Archive for the ‘News’ Category
Natalie Howard provides the story to the hype.
This had to be the opening of 2011 that everyone was talking about. The rumours had been circulating for weeks that the hotel wasn’t going to be finished on time. But boy did they prove us wrong! Not only was it finished, it was unlike anything I had seen before in Ibiza!
Walking through the colossal carved doors and into the main pool area, we all just stopped and stared. Gobsmacked. I had seen a few pictures beforehand but nothing could have prepared me for this. At one end was the stage, where the Cadenza DJ’s Reboot and Robert Dietz were already pumping out the tunes. But this was not just any stage, it was a stage worthy of any festival or concert arena. Then there was the enormous pool, with dancers being carried on men’s shoulders to their podiums in the middle (where a few were writhing around in super-sized Veuve Cliquot buckets!). With a 5000 person capacity you can imagine the sheer size of this place.
There were people everywhere! The main dance floor was already packed full of early bird party-goers, and the crowd had spread past the pool and the VIP beds all the way to the bar at the back. Ushuaia have managed to create a space that everyone can enjoy; with many different levels and zones, you don’t need to worry about not being able to see the stage or being too far from the party. If you’ve booked a room you have the luxury of looking over the crowd from your balcony (which must have been incredible), or even getting your own personal dance space if you’re on the ground floor.
It took us about 15 minutes just to take it all in before realizing that we should probably eat something prior to indulging in any mojitos. Luckily we were able to get a table in the Beach Club restaurant, which while being rather expensive, did not disappoint. The tuna was delicious and the ‘Ushuaia Burger’ on the table next door looked mouthwatering. However, a quick word of warning; do not expect a quiet lunch on the beach during pool parties, the music was just as loud in the restaurant as it was by the stage. While this did make it rather difficult to engage in conversation it did mean I was able to watch all the TV reporters filming. I have to say that I have never seen so much press at an opening as I did that day. There were cameramen, photographers and presenters EVERYWHERE (a medal to anyone who managed to avoid being filmed or having their photo taken).
With our tummies now full it was time to get involved in the party. As the sun began to set, Ushuaia took on a whole other atmosphere. It had transformed from day time pool party to full on nightclub style, open air, club. The high tech lighting display behind the DJ booth was now in all its glory and the pool and water fountains were glowing with different colours. We weaved our way to the main dance floor and remained there for 3 hours. No toilet breaks, no drink breaks, nothing. It was so good that you just didn’t want to miss out on anything.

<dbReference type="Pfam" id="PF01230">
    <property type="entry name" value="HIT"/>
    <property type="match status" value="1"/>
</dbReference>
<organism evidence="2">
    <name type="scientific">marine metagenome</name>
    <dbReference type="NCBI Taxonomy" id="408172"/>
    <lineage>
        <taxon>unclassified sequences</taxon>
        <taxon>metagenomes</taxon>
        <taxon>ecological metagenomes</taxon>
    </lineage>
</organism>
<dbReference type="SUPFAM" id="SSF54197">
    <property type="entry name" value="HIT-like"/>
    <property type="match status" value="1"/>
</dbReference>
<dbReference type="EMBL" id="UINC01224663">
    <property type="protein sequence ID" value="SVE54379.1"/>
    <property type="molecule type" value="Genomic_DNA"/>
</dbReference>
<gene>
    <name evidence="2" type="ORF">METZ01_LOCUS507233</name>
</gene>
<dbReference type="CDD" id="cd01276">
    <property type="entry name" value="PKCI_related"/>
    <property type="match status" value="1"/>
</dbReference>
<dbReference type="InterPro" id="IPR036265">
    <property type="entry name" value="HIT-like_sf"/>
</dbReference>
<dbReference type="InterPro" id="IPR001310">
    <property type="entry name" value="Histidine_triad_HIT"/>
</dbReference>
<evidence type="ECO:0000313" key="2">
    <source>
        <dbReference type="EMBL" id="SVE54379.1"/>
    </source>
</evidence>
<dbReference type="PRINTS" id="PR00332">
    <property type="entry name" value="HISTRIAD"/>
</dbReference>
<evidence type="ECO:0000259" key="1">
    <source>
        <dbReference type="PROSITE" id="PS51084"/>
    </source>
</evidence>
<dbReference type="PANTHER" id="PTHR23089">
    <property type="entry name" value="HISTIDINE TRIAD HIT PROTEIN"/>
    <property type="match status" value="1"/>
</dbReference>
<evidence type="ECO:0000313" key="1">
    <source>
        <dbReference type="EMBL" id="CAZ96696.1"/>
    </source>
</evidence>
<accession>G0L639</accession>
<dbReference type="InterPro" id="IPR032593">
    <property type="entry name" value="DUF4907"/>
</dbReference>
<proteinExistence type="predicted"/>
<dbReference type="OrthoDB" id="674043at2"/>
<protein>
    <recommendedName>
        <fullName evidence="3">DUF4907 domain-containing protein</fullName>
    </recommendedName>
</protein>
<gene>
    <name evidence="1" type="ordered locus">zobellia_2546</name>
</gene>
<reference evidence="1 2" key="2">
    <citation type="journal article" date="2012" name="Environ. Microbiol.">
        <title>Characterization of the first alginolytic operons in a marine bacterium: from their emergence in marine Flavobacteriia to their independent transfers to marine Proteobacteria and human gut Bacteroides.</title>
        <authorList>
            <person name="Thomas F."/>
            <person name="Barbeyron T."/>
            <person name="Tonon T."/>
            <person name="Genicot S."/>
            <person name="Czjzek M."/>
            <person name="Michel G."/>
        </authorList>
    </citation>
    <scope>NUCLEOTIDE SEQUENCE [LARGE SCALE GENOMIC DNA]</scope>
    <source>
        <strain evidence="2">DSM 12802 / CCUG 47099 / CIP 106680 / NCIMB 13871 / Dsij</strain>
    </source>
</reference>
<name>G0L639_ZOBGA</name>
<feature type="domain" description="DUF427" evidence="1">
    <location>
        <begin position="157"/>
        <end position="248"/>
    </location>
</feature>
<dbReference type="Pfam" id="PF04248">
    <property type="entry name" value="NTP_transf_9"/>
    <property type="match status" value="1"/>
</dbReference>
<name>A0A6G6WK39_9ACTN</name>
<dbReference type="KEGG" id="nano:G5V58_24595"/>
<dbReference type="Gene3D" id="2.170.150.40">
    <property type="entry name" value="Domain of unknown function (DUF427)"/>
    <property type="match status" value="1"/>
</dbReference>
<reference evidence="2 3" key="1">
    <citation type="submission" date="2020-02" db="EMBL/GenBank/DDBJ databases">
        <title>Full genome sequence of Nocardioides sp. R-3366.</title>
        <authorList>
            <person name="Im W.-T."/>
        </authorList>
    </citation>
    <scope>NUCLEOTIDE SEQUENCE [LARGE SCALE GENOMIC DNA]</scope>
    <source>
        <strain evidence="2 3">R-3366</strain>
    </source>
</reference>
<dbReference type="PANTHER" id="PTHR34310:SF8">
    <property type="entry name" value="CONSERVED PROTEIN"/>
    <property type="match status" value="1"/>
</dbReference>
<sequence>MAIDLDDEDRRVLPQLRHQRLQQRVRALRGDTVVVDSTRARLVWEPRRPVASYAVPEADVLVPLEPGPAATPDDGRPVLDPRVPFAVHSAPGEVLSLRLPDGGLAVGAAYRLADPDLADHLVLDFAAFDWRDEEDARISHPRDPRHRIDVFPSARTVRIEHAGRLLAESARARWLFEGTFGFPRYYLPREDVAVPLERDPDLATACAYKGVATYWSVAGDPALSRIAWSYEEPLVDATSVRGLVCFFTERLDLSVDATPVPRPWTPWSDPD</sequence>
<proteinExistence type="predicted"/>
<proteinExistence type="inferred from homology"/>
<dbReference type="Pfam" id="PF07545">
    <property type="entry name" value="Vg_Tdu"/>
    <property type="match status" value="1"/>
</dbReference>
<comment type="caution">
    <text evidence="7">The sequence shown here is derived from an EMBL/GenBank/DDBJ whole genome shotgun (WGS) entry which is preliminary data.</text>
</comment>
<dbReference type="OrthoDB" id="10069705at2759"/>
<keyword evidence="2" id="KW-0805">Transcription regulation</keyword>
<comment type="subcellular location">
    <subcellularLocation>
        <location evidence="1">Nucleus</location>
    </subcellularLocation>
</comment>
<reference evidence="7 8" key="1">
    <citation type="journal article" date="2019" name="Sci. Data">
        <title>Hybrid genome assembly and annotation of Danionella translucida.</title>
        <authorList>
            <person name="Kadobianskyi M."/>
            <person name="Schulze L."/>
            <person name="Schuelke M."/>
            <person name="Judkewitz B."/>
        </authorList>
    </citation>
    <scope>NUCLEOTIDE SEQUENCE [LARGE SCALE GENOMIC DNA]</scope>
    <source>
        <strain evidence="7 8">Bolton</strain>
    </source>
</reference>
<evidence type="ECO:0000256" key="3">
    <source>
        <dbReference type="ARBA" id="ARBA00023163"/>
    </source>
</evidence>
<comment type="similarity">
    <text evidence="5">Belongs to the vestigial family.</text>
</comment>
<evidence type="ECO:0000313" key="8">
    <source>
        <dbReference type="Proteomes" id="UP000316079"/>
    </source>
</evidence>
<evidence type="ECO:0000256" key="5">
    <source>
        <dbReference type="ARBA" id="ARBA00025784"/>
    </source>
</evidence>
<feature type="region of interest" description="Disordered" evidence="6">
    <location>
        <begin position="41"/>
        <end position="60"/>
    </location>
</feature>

I have to admit that I didn’t quite understand why Ushuaia had called it the unexpected opening party. I had seen the rather random frog, pig and crocodile statues but that couldn’t possibly warrant it the name ‘unexpected’. This was until I turned around to see gigantic air filled marshmallow men walking through the crowds, dancing to the music and cheering everyone. That was definitely unexpected!
The Ushuaia Ibiza Beach Hotel Opening, has to be one of, if not the best parties I have been to in Ibiza in a long time. It has brought back the open air clubbing that Ibiza has been missing for some time. The next pool party is on the 12th of June and you would be mad to miss it!
The award winning Creamfields is the world’s leading dance music festival. The original and best, Creamfields set out to provide the clubbing world with a bespoke large scale outdoor event and has gone on to become the most popular and renowned open air electronic music festivals in the world.
Creamfields is famous for many things not least its heritage but also its consistent delivery of world class line ups, value for money and unbeatable atmosphere!
Creamfields 2011 takes place on Friday 26th, Saturday 27th and Sunday 28th August Bank Holiday Weekend
Disco is now a dirty word in America. Ronald Reagan is about to take office and send the world into a nationalistic, evangelical Dark Age. Strange times are ahead…
The haters were confident that Disco, their sworn enemy, was finally, and permanently dead, consigned to the musical and cultural scrap-heap. No longer would red-blooded, heterosexual, American men feel the need to dress up in garish polyester shirts, tight, crotch-hugging gabardine slacks, platform shoes, and engage in mindless casual sex and Himalayan mountain ranges of cocaine.
America was once again safe.
To be fair, Disco hadn’t done itself any favours. Like some of its loyal followers, Disco hadn’t been selective about mating partners. Like any musical revolution, once the popular market got its grimy hands all over the scene, doom was written on the cards.
Pop music is a cultural vampire. It latches on to whatever is hot at the time, sucks all the available creative juices, until all that is left is a dried out husk.
When Disco first started, the music was inspired, passionate, delightfully and deliriously over the top. Artists like Dr. Buzzard’s Original Savannah Band brought back 1930′s big band swing with disco hips. Silver Connection dropped a disco bomb in the middle of a classical orchestra, straight outta Munich. Even credible rock acts like Blondie, Rod Stewart, and The Electric Light Orchestra were getting in on the act.
Then Nile Rodgers got turned away by Steve Rubell at the doors of Studio 54. Chic started a revolution. When Le Freak dropped, it was the Never Mind The Bollocks of disco.
Of course, no musical revolution is complete without mind-altering chemicals. Jazz had marijuana. Psychedelic rock had LSD. Disco had COCAINE.
Lots and lots and lots of cocaine. Pure, white, fluffy, tasty….I’m sorry, where was I?
Cocaine was everywhere during the Golden Age of Disco. It was a cool time. You had to figure there would be snow…
Of course, the good times couldn’t last. By the late 70′s the musical output had deteriorated so much, Hollywood stars like Ethel Merman were making disco records. Google her, kids. She was a big star back in the day, trust me.
It would be hard to take a musical style seriously that didn’t take its shelf life into consideration. Disco wanted to live fast, die young, and leave a beautiful corpse.
Well, two out of three ain’t bad (Thanks, Meat Loaf!).
Previously, I quoted the first Law of Thermodynamics. Energy cannot be created or destroyed. It can only become another energy form.
That law can also be applied to music. Music is a form of energy. Sound energy, to be precise. Vibrating waves that hit the eardrum, causing it to vibrate.
…And the beat goes on.
Disco was the amphibian taking its first steps on land. It was never meant to remain static.
It was as if everyone had forgotten that caterpillars form a cocoon. After a dormant period, a butterfly emerges.